When did we become a society where certain people believe they are “entitled” to priviledges just because of the economic, religious, racial, or social status?

mike

February 19th, 2012
11:04 am

Leave it to government to try and fix something that was never broken. I was the beneficiary of the initial Hope. It was simple graduate with a B average and your books and tuition were paid. Without that benefit I would have never been given the opportunity to attend. I graduated college and went on to law school to better myself and provide for my familly. Taking these benefits away is as big a governmental scam as Emission Testing. And for what it is worth my SAT scoring was pitiful.

Maureen Downey

February 19th, 2012
11:05 am

@Anthony, No offense, but I had a son who scored a perfect 800 on the verbal and a 780 on writing and yet had a B in at least two English courses. Why? Because he didn’t think some of the homework assignments and projects were worth his time and effort. And his teacher rightfully gave him zeros for the missing assignments, which pulled down his grades. Not sure if you know too many teenagers but I know several kids with perfect or near perfect SATs and less than 3.6 GPAs — which you call impossible — because they, too, either didn’t bother to turn in assignments or turned them in late.
Maureen

Reward Achievement

February 19th, 2012
11:05 am

Why should kids who have worked diligently be penalized because their out-of-metro peers can’t reach the standard? If the HOPE/Zell Miiler programs were established to keep the best and brightest in Georgia, penalizing the best and brightest doesn’t seem right. A student making a 4.0 gpa who can’t make a 1200 SAT or 26 ACT is not among the best and brightest; her school inflates gpa. Out-of-metro schools need to examine why their top students are not making the scores on SAT/ACT. Should we reward kids because of they are poor, come from a certain part of the state, or because they are the first in family? Or should we reward kids based on hard work and achievements? Let’s reward our high fliers regardless of family income and/or address and perhaps they will stay in Georgia and make it a better place for all.

j rev

February 19th, 2012
11:06 am

Anthony –

Under your reasoning, those eligible for the Miller Scholarship don’t need it because “every college in this country and the NAVY would be calling 4 times a day trying to recruit the little rascal into the NUC program.”
Those who qualify for the Miller qualify for a multitude of other scholarships, so why not revert the Hope back to the original earnings cap it had until lottery revenues increase?

hl

February 19th, 2012
11:07 am

We’ve come a long way since the Hope was founded. I would not want the law to pass today in its current form.

Maureen Downey

February 19th, 2012
11:08 am

@Anthony, That is not true, either. I know at least one kid with a 1,600 and a 4.3 GPA from a top private school who was turned down by Harvard and Yale and waitlisted at some other top Ivies. I am not sure if you are aware of the competition now for the very top schools, but the Ivies reject valedictorians routinely.
Maureen

From the Wall Street Journal:

A record 16.7 million students are expected to enroll in college next fall, 1.2 million more than five years ago. The U.S. education department expects up to 18.8 million enrollees eight years from now. At the same time, ambitious high-school students are loading up on advanced-placement classes and taking prep courses to boost their scores on college-admissions tests, heightening the competition.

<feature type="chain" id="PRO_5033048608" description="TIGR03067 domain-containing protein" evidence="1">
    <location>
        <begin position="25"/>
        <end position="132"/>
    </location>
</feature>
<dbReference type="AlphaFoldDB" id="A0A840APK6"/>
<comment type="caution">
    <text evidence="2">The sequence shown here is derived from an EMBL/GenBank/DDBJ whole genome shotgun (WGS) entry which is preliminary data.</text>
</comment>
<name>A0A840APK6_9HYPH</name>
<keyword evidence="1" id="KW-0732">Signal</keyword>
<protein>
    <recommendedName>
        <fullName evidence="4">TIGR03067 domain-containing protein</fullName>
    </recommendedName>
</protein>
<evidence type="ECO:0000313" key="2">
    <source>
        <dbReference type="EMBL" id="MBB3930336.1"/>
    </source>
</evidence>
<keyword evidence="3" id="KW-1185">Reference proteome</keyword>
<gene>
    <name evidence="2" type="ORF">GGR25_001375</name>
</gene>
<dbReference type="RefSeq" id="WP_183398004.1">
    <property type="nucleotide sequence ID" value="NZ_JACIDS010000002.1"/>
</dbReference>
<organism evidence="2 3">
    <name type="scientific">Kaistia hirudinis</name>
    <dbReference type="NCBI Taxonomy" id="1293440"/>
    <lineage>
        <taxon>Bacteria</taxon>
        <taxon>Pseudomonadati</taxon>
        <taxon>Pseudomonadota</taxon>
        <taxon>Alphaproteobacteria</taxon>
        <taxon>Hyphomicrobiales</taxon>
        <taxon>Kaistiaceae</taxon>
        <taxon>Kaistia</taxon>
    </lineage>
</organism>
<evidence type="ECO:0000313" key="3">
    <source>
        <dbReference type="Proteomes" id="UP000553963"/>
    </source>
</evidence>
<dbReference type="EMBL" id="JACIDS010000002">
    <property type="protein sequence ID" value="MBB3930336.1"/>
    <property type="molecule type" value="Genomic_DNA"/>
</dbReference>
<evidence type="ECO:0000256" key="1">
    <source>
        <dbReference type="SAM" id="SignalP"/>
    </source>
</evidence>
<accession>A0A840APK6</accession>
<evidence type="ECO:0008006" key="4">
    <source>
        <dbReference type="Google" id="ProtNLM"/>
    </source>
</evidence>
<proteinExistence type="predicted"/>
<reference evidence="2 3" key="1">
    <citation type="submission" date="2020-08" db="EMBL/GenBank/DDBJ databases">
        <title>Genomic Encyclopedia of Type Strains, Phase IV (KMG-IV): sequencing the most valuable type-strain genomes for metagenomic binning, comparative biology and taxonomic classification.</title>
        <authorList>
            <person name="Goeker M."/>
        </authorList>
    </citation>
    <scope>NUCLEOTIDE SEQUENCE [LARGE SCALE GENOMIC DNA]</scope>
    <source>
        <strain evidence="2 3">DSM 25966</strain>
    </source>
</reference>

California’s Pomona College says one-third of the students it accepted for next fall scored the maximum 800 on either the verbal or math part of the SAT admissions tests. North Carolina’s Davidson College says one-quarter of its new class has a combined SAT score over 1500.

With the glut of high-scoring applicants, colleges are paying closer attention to factors such as community service, artistic talent, leadership — and summers. “There’s more demand than we can accommodate at the selective institutions. What do you do? You need some tie-breakers,” says Barmak Nassirian of the American Association of Collegiate Registrars and Admissions Officers, a Washington, D.C., trade group.

“These days, just having perfect grades and perfect SAT scores does not guarantee anything,” says Victoria Hsiao of IvySuccess. “It’s the complete package that colleges are looking at.”

jess

February 19th, 2012
11:08 am

“Should we give the most…..” ? I was under the impression that the students who recieved the scholarships EARNED them. This should either be a merit based program or an entitlement. Mixing the two will never work.

ABC

February 19th, 2012
11:08 am

I’m tired of this. We work very very very hard to give our children the best possible chance in life. We live in a very modest house in a good area so that we can send our children to good schools. We sacrifice a lot to give our children this. So now we are going to be punished because we work hard? Maybe we should move to Valdosta where we could afford a huge home for cheap and our children can get a crappy education..but with a guarantee that they will get scholarships.

William

February 19th, 2012
11:10 am

I think we should punish the kids because their parents are also high achievers.

Why don’t we just flush all the money down the toilet and hand out scholarships to any kid with at least a C average, as long as their parents are on the government dole?

At least then we can guarantee another generation of Democratic voters to serve their Masters.

Devil's Advocate

February 19th, 2012
11:10 am

Patrick,

Those students are the best and brightest but the problem is a systemic one. The deciding factor here seems to be SAT scores, not GPA. There seems to be plenty of students from all over the state making a GPA to qualify for HOPE or Miller. So if we focus on the SAT, which kids are more likely to do well? I’d say the ones with the greatest resources for test prep tutoring. Here is where the underlying conditions appear.